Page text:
FAQ – Caring for Your Bare-Root Trees upon Arrival

 

During the winter months, many of our trees become available as bare root. Bare-root trees come without foliage or soil. Rest assured, they are alive and well, just dormant.

 

When is it a good time to plant a tree?

Winter is a good time to plant your tree – as long as the ground is not frozen. Plants should be transplanted within 24 hours of receiving them. (If the ground is frozen, you can plant the tree in a 5-gallon pot until you can transfer in the early spring.) Before planting, keep roots moist and protected from direct sunlight to ensure best results. You can soak the roots in water for 30 minutes, but no more than an hour.

 

How do I plant a bare-root tree?

Dig a hole twice as wide and deep as needed. Create a soil mixture that is 75% made up of the soil you dug out for your tree and 25% compost or planting mix. Now take the mixture of the two soils and fill your hole up halfway. Add water until it is three-quarters full. Place the tree in the hole and fill it with the soil/compost mixture. Then add more water to prevent air pockets. The graft, which is located between the root and stem, should be at least one inch above the soil line.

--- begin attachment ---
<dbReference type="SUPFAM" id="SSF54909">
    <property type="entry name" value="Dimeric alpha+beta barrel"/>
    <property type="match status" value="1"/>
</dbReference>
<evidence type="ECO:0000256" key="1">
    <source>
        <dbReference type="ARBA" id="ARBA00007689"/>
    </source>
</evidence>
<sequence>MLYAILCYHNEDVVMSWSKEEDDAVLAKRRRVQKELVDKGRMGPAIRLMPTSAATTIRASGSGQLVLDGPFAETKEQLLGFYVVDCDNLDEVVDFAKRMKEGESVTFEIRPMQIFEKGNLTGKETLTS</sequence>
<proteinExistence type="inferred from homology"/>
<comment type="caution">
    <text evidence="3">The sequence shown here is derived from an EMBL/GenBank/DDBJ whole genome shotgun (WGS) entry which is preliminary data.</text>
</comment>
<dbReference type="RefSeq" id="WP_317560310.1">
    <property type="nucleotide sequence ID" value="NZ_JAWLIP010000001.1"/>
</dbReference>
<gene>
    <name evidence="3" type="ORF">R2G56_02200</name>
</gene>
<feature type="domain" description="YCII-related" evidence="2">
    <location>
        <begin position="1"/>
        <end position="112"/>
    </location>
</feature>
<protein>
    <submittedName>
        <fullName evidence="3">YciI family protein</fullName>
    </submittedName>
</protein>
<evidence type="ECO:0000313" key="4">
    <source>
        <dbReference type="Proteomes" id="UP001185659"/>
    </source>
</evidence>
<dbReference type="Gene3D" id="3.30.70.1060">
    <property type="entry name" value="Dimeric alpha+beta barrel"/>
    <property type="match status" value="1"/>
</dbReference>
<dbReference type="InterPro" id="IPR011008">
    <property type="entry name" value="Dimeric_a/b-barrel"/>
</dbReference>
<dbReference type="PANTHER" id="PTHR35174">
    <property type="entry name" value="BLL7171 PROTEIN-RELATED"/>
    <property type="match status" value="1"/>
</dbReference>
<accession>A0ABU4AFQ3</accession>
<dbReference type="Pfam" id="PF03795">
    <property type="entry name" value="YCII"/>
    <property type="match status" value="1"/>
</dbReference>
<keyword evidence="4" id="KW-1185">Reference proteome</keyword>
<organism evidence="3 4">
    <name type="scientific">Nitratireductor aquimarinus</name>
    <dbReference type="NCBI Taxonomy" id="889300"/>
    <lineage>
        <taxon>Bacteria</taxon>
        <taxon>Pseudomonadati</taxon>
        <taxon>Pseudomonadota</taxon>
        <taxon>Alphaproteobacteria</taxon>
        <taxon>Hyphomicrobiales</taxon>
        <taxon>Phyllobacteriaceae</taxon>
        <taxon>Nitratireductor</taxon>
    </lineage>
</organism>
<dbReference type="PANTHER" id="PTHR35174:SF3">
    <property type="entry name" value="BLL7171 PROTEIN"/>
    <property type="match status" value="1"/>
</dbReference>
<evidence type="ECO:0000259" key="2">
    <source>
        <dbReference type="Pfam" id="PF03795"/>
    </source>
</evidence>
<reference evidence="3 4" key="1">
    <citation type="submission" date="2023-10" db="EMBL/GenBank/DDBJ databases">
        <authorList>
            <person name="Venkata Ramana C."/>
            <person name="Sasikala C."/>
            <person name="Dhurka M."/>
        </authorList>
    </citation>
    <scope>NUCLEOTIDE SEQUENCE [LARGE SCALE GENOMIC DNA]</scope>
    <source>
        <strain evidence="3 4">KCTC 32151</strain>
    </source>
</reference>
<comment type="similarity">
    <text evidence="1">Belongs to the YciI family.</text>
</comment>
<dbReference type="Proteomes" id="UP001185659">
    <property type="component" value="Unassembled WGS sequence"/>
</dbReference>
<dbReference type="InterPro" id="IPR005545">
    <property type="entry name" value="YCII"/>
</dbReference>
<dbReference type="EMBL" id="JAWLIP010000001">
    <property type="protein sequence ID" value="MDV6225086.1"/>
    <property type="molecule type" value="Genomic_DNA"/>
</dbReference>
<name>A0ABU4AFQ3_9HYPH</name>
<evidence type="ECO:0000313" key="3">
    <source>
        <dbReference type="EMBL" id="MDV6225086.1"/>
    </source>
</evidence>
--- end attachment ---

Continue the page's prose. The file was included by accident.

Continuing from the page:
When should I fertilize?

Do not fertilize until the tree begins to leaf out in the spring. Be careful not to add too much fertilizer because it can burn the tree. Slow-release fertilizer is best for the first year.

 

How far apart should I space my plants?

As a general rule, fruit trees should be planted 15-20 feet apart, blackberries should be 4-6 feet apart, raspberry plants 2-3 feet apart, and blueberry plants 6-8 feet apart.

 

How often should I water?

The first two weeks after planting will be the most crucial to survival, so keep your trees properly irrigated. After planting, do not overwater. Test the soil with your finger 4 to 5 inches beneath the surface to see if it is dry. Too much water can prevent root growth and drown the tree. Not enough water will cause dehydration.